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ChandraNotes7
Notes from the Designer #7 -- Arms & Armament: Cavalry

Arms and Armament – Part III: Cavalry

The Cavalry (ashva)

By the time of Porus the cavalry had attained the status of being one of the main components of the Indian caturangabala, the four-fold army. While this was a great improvement over the Vedic days, when horsemen were relegated to guarding the flanks of the elephant or the chariot-warriors, the cavalry would never came to form the core of the Indian army as they had for the neighboring Persians and Scythians. At Hydaspes, the performance of the Macedonian cavalry and its superiority in training, discipline and equipment, would expose a fundamental weakness in the Indian military system and portend its exploitation by foreign invaders for centuries to come.

India was not horse country; its indigenous breeds were weak, and in the south of the country they were altogether absent. Ancient sources agree that the only decent breeds were those found in the Sindhu area, Kamboja, and elsewhere to the north and west of the country (roundabout modern Punjab). Undoubtedly, interbreeding over time with stock from Persia, Bactria, Scythia and the like improved the breed of northern India. In the Deccan region of the south, however, the handicap was even more severe, and kingdoms had to secure their supply of horses from overseas, primarily Arabia.

Both bits and saddles were part of the horse’s equipment in India, but the record is mixed as to how they were used. The Epic-era Mahabharata, for example, mentions nothing of bits or saddles in its various catalogs of articles abandoned on the battlefield. In his Indica, written in the 4th century BCE, Arrian states that the Indians had no curb bits but instead fit around the extremity of the horse’s mouth a circular piece of stitched rawhide studded with spikes of iron, brass, or ivory “pointing inwards, but very sharp.” The reins were connected with iron prongs in the mouth, and these prongs, to which were connected the spike-studded circular rawhide, were used to control the animal. The Sanchi sculptures and art found in the Ajanta caves, though, represents both bitted and unbitted horses. It appears that both may have been used.

As to the saddle, the Mahabharata uses a number of epithets that indicate some type of covering for the horse’s back, though only blankets are clearly described as among the accouterments left on the battlefield. But saddles are clearly visible in the art of Sanchi and Ajanta, indicating that they were used by the time of the Macedonian invasion into the Mauryan era. Foreign sources, however, report that the mass of Indian cavalry did without the saddle, suggesting that it may have been confined to the higher classes.

Some of the horses at Sanchi, furthermore, depict stirrups. These appear to have been simply a surcingle (a strap around the horse’s girdth) behind which the rider tucked his feet, but other sources describe an arrangement with a loop for the big toe, and yet others mention a single stirrup used as an aid for mounting only. In any case, there is no good reason to believe that stirrups (or saddles, for that matter) where in wide use by the Mauryan era.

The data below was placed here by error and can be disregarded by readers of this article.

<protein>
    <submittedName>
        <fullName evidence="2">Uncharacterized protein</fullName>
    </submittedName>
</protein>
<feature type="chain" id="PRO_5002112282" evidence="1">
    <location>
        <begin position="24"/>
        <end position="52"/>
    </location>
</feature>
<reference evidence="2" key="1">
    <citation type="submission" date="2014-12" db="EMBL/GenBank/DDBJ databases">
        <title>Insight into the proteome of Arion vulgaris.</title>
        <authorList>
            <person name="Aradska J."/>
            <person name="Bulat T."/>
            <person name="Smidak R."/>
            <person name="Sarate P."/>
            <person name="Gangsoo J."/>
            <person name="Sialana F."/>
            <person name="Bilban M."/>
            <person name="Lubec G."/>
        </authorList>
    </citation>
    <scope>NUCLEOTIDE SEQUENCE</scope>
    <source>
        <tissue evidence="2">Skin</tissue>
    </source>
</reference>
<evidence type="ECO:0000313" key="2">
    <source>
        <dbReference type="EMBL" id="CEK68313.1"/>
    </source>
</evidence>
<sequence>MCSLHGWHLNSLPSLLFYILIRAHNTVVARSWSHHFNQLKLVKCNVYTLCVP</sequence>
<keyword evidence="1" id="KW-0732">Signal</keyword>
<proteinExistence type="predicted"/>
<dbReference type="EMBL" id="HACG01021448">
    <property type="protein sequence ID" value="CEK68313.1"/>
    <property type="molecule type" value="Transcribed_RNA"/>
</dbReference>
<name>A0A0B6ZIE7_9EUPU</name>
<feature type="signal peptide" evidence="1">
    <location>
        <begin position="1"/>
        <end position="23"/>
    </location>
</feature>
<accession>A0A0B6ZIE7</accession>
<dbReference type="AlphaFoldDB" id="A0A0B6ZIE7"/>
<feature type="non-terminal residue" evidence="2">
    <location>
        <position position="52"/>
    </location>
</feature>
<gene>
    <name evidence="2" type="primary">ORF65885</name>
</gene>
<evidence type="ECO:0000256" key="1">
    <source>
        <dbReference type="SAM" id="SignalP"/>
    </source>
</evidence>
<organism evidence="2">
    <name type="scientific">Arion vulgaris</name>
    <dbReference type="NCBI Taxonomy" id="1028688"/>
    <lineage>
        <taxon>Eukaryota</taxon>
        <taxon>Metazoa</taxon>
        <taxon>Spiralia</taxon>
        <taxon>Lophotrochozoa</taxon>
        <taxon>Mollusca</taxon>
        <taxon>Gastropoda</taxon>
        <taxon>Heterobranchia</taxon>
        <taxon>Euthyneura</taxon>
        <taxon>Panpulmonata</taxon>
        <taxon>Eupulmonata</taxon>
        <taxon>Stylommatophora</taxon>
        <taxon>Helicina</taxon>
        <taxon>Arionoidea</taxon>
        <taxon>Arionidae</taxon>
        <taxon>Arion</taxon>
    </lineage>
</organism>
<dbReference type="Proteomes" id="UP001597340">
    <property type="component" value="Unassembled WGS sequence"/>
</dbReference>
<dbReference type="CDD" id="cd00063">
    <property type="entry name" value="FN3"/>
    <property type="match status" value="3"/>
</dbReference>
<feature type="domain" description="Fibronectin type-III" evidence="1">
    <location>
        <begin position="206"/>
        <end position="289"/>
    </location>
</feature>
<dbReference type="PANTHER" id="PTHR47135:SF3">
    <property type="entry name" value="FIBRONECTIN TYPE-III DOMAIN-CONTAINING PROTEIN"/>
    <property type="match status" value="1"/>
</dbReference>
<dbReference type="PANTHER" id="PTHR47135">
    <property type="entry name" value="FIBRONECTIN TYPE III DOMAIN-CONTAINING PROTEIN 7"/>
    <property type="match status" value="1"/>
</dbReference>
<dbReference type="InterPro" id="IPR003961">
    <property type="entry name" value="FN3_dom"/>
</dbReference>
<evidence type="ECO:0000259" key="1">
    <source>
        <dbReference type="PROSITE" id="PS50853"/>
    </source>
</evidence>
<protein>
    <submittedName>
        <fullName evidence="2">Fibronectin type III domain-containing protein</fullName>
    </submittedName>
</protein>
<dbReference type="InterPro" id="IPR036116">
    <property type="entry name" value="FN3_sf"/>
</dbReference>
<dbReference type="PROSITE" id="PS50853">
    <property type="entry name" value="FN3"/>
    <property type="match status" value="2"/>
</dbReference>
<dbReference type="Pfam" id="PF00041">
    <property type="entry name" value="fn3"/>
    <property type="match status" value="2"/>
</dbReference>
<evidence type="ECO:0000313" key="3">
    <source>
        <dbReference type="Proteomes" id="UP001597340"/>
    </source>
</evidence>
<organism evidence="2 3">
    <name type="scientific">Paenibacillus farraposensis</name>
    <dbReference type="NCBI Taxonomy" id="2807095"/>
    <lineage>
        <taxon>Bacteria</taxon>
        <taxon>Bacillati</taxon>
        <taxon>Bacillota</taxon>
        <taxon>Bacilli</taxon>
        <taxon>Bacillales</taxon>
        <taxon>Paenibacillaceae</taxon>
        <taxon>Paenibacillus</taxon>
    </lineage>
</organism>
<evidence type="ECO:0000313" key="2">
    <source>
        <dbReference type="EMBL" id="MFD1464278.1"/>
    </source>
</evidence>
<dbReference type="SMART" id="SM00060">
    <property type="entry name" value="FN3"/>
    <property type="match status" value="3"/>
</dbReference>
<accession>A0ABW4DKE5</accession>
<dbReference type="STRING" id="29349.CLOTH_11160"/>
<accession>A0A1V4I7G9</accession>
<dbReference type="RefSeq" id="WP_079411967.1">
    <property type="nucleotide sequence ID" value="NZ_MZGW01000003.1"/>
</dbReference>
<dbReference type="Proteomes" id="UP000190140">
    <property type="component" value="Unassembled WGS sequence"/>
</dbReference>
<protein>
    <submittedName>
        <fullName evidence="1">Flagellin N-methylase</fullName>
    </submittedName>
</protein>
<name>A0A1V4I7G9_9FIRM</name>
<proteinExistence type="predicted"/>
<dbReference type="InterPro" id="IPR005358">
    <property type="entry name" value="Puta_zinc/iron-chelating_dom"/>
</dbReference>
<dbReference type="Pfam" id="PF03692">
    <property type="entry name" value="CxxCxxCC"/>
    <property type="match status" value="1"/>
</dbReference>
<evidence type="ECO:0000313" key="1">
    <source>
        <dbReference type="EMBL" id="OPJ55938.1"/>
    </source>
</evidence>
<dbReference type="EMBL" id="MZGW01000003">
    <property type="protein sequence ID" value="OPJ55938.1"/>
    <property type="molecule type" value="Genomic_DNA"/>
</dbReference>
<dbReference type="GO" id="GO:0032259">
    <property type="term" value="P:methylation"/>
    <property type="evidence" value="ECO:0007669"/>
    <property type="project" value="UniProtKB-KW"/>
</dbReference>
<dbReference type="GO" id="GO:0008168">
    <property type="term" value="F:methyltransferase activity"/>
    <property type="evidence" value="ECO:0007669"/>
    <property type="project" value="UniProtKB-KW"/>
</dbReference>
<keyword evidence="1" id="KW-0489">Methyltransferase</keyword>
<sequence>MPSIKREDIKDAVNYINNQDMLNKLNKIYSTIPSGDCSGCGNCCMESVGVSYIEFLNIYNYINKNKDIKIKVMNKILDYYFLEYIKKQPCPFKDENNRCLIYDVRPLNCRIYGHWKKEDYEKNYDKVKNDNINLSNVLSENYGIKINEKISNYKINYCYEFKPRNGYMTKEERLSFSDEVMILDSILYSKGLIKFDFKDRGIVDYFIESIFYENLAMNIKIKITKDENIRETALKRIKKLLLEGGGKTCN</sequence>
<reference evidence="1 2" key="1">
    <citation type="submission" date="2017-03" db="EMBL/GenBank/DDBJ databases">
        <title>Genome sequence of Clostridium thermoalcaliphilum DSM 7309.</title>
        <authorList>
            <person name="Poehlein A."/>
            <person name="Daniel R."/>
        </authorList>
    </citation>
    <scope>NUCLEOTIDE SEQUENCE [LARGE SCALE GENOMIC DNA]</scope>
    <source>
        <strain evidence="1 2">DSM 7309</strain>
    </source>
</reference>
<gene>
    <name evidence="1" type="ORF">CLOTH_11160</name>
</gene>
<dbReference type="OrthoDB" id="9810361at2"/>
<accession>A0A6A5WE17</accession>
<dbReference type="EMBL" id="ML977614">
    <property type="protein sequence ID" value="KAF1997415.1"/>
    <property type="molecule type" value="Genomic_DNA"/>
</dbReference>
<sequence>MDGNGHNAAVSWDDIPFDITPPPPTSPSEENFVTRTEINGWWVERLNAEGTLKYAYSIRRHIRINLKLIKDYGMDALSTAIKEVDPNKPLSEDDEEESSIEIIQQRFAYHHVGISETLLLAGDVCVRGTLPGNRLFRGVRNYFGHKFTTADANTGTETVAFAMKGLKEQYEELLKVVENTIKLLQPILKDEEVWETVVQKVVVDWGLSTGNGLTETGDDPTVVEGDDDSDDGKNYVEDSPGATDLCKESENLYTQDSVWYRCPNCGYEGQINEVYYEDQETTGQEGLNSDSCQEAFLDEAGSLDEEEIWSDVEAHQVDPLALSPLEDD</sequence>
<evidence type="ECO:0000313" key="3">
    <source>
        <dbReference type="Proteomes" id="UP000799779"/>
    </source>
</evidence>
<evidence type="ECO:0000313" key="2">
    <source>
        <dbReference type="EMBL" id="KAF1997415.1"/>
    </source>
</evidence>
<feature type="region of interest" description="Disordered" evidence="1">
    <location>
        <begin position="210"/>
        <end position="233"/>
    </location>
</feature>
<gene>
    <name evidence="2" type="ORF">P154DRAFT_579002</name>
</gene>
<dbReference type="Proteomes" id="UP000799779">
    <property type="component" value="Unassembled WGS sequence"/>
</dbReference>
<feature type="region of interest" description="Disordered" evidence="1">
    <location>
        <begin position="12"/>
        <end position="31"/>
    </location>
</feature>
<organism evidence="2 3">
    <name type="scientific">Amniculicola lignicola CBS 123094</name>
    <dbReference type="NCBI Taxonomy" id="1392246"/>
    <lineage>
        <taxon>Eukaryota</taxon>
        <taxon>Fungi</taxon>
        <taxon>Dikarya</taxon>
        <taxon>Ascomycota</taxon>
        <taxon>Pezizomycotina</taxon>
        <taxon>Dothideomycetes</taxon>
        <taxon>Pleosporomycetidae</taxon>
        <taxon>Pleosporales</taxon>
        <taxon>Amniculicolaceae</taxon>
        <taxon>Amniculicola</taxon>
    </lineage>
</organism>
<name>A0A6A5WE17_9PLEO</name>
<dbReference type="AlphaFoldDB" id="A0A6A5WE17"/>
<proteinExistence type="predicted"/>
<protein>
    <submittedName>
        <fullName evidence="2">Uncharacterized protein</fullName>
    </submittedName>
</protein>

In the Epic period, the cavalryman drove his animal with a whip that was fixed to the wrist, allowing a free hand for his spear or sword. The use of a breastplate is sometimes mentioned. On a more curious note, though not exactly related to armament per se, the Mahabharata makes mention that the cavalry’s horses were “armed” with a draught of wine before marching into battle.

Later, in the Mauryan era, though Kautilya contemplates horsemen with breastplates, helmets, and mail coats, the vast majority of the cavalrymen appeared to have worn simple tunics and the ubiquitous pugree or turban. Generally the weapons were long lances for the charge and a sword for melee, and a short buckler (shorter than that used by the infantry) for protection. Spears were also used, and the occasional battleaxe or mace.

In the game Chandragupta, the Indian cavalry are therefore of the familiar, javelin-armed light cavalry (LC) and lancer (LN) varieties. In the scenarios pitting the Mauryans against the Macedonian generals Seleucus and Eudamos, though, the light Indian cavalry will face heavy (HC) and cataphracted cavalry units of Bactrian, Carmanian, and other mercenaries, as well as the elite Macedonian Companion HC … but the Indians, for their part, will have cataphracted elephants and heavy chariots (CH*) on their side.

What is most interesting regarding the ancient Indian cavalry is the fact that they never developed mounted archery. This is particularly odd, as the bow was held in such high esteem as a weapon of the infantry and chariot-warriors, and was even a weapon for the elephant riders. The Epics are hardly cognizant of horse archers, the historians of Alexander make no mention of Indian bowmen, and Kautilya and other relevant sources say nothing of it. While mounted archers would make an appearance in the Indian military system after the Scythian and Parthian invasions of the 1st century BCE, it would never take root, and by the time of the middle ages had withered away.

This lack of mounted archers, compounded by the general subservience of their cavalry (in prestige) to the elephant and (in quantity) to the light infantry, would ultimately prove to be a grave detriment for the Indians. In the 11th century CE, the slow, traditional tactics of the Indian foot archer and the lumbering, vulnerable elephant corps would fall prey to the onslaught of the invading Turks and their swift-moving horse archers.

Next week: “The victory of kings in battles” … the Elephant.

Below, closeup of cavalry carvings at Sanchi, Madhya Pradesh.